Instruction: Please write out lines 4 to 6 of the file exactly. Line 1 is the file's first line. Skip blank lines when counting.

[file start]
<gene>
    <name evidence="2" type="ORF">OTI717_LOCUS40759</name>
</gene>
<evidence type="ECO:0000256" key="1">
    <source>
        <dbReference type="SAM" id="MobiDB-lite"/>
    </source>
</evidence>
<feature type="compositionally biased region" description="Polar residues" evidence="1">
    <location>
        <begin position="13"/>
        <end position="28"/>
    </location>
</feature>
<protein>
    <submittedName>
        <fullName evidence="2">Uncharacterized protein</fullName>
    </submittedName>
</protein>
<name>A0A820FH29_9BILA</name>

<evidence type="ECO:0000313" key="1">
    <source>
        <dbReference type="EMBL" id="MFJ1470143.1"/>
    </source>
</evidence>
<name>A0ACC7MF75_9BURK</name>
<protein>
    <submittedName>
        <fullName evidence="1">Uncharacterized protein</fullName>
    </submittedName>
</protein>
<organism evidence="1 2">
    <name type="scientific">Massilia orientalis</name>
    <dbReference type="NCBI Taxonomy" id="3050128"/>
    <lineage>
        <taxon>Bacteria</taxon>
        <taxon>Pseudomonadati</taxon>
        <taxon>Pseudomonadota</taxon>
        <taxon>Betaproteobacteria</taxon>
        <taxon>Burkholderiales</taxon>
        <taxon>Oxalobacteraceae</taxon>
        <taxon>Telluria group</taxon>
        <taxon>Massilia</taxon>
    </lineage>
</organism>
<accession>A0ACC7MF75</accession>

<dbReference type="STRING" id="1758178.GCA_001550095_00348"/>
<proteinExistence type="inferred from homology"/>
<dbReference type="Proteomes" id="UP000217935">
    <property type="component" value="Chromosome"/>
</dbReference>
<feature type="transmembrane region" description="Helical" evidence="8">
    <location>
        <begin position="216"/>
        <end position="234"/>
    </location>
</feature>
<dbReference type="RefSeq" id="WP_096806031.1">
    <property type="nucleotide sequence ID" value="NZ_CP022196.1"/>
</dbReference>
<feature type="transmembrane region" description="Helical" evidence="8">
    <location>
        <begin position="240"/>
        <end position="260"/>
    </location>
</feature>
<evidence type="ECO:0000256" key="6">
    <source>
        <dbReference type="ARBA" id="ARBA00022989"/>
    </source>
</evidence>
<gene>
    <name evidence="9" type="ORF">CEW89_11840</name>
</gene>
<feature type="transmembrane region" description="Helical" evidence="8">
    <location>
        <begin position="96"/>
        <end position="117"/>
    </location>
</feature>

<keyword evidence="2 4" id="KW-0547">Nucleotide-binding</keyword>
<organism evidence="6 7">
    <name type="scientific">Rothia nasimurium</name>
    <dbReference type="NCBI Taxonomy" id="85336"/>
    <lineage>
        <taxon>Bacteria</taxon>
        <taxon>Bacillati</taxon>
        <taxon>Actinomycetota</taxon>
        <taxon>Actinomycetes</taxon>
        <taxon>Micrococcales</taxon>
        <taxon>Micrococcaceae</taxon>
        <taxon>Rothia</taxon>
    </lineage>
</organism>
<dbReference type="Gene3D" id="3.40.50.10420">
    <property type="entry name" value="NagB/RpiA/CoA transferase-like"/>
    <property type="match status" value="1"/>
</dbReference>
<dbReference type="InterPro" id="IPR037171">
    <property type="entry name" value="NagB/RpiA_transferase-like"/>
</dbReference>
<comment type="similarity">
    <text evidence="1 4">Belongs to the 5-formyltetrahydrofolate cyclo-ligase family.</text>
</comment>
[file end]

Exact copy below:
<evidence type="ECO:0000256" key="1">
    <source>
        <dbReference type="SAM" id="MobiDB-lite"/>